Tuesday, July 10, 2007

Many Men Getting Unnecessary Prostate Cancer Blood Tests

(HealthDay News) -- Too many American men are receiving inappropriate PSA (prostate-specific antigen) blood tests for prostate cancer, researchers say.

In many cases, these screenings are being done in populations of either young or elderly men where the test has not proven beneficial, the experts report in the July 9 issue of the Archives of Internal Medicine.

"PSA screening is performed inappropriately in a great proportion in many cases," said lead author Dr. B. Price Kerfoot, from the Veterans Affairs Boston Healthcare System and Harvard Medical School.

For example, most current guidelines do not recommend PSA screening for men younger than 40 years of age, older than 75, or for men who are expected to live less than another 10 years, Kerfoot said. But many men in these groups are nonetheless getting the tests, the study found.

The American Cancer Society notes that, outside of skin cancer, prostate cancer is the most common form of cancer diagnosed among American men. This year nearly 220,000 new cases of the disease are expected to be diagnosed, and about 27,000 men will die of the disease.

The organization currently recommends that men at high risk for prostate cancer, which includes blacks and men with a family or personal history of the disease, should begin undergoing yearly digital rectal exams and PSA blood tests between the ages of 40 and 45.

Otherwise, men with average risk should begin screening at age 50, the society suggests.

In the study, Kerfoot's team collected data on almost 106,000 men treated at Veterans Health Affairs facilities across New England from 1997 to 2004.

Of the more than 232,000 PSA tests given, 16.1 percent were found to be unnecessary, the researchers found. Among this group, 15.3 percent were given to men older than 75, and 0.8 percent were given to patients younger than 40.

Profiling the doctors who ordered these tests, the team found that 51.3 percent were men, 79.4 percent were general practitioners, 53.4 percent were trainee physicians and 8.2 percent were urologists.

In addition, older male doctors were more likely to order inappropriate PSA tests, Kerfoot said. Female doctors fared better. "As female practitioners age, the appropriateness of their screening increases," he said.

Kerfoot believes the new data may help cut down on unnecessary PSA tests. "The goal is to design educational programs that will teach the practitioners how to use PSA screening more consistently in an age-appropriate manner," he said.

The diagnostic value of PSA remains controversial, Kerfoot noted. There are several trials ongoing that over the next 10 years may help to determine whether the current guidelines need to be changed, he said.

One expert agreed that the PSA test is often misunderstood.

"I am not sure that we use PSA correctly," said Dr. Anthony D'Amico, the chief of radiation oncology at Brigham and Women's Hospital, Boston.

PSA level is affected by many other factors besides cancer, including an enlarged prostate or benign prostatic hyperplasia (BPH). This means that PSA results can lead to an overdiagnosis of prostate cancer, D'Amico said. "It can also lead to missing cancer in younger men," he said.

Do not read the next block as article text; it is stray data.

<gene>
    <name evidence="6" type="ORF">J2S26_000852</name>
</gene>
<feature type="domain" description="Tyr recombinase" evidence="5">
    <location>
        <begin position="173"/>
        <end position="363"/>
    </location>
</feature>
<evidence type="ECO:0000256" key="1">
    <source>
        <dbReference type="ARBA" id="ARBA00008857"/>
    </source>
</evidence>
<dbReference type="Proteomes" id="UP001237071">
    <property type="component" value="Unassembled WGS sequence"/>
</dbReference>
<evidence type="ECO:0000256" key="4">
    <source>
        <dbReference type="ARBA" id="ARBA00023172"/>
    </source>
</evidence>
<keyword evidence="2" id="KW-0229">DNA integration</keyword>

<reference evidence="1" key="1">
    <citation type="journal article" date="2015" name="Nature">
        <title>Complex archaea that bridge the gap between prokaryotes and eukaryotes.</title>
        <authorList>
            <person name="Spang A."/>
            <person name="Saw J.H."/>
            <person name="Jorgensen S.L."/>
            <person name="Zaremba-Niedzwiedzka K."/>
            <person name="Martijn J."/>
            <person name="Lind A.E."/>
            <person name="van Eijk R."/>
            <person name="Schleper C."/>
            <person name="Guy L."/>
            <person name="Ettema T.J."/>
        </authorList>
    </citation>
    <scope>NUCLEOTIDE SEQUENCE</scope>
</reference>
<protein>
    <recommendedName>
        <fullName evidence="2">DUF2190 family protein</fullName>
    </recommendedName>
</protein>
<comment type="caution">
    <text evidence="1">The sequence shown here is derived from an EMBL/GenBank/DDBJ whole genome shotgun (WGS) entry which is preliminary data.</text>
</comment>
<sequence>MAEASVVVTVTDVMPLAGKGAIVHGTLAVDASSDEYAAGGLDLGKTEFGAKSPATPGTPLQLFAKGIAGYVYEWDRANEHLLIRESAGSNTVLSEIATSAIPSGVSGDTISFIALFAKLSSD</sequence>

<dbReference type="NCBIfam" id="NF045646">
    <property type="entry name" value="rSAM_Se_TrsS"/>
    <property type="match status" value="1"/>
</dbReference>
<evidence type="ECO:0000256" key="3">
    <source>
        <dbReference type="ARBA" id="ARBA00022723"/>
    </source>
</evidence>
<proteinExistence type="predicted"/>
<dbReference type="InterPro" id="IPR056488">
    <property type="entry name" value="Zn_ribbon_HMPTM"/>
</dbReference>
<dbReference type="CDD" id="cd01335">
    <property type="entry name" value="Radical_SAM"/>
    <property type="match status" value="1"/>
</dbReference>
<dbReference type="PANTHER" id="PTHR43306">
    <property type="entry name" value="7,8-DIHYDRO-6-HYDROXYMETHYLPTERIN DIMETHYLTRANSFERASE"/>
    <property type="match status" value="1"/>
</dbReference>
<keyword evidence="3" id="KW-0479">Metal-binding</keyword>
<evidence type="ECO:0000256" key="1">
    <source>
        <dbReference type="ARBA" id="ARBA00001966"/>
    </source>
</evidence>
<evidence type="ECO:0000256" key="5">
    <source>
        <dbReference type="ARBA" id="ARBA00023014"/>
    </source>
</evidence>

According to D'Amico, changes in PSA levels over time -- rather than a snapshot look from just one test -- are the key to using the screen correctly. He expects guidelines to change this year to reflect this new method. "When you look at change in PSA level, you can easily distinguish benign versus malignant tissue," he said.

For men in their 40s, a steady rise of PSA of more than half-a-point a year is a probable indication of prostate cancer, D'Amico said. In men in their 60s or 70s, a rise of one point or more may be an indication of prostate cancer, he said. "But once BPH starts, PSA readings become less predictive, especially for older men," he added.

One expert believes that PSA should only be used alongside other factors in diagnosing prostate cancer -- regardless of the man's age.

"It isn't fair that a healthy 75 year-old should be denied a PSA exam" based on his life expectancy, said Dr. Ian M. Thompson, from the department of urology at the University of Texas Health Science Center at San Antonio. "Many older men have more than a 10-year life expectancy," he added.

Thompson believes that PSA testing should be a part of a total patient evaluation that includes age, a family history of prostate cancer, and whether or not the patient has had a previous biopsy for prostate cancer.

"Men need to read up on the advantages and disadvantages of PSA screening," Thompson said. "Guidelines are only guidelines," he said. Thompson noted that half the men who die from prostate cancer are in their 80s.

"To just say that after 75 you can't have a PSA test doesn't fit with what we know about the biology of the disease, the frequency of the disease, and the risk of the disease," Thompson said.

More information
For more information on the risk for prostate cancer, visit the U.S. National Cancer Institute.

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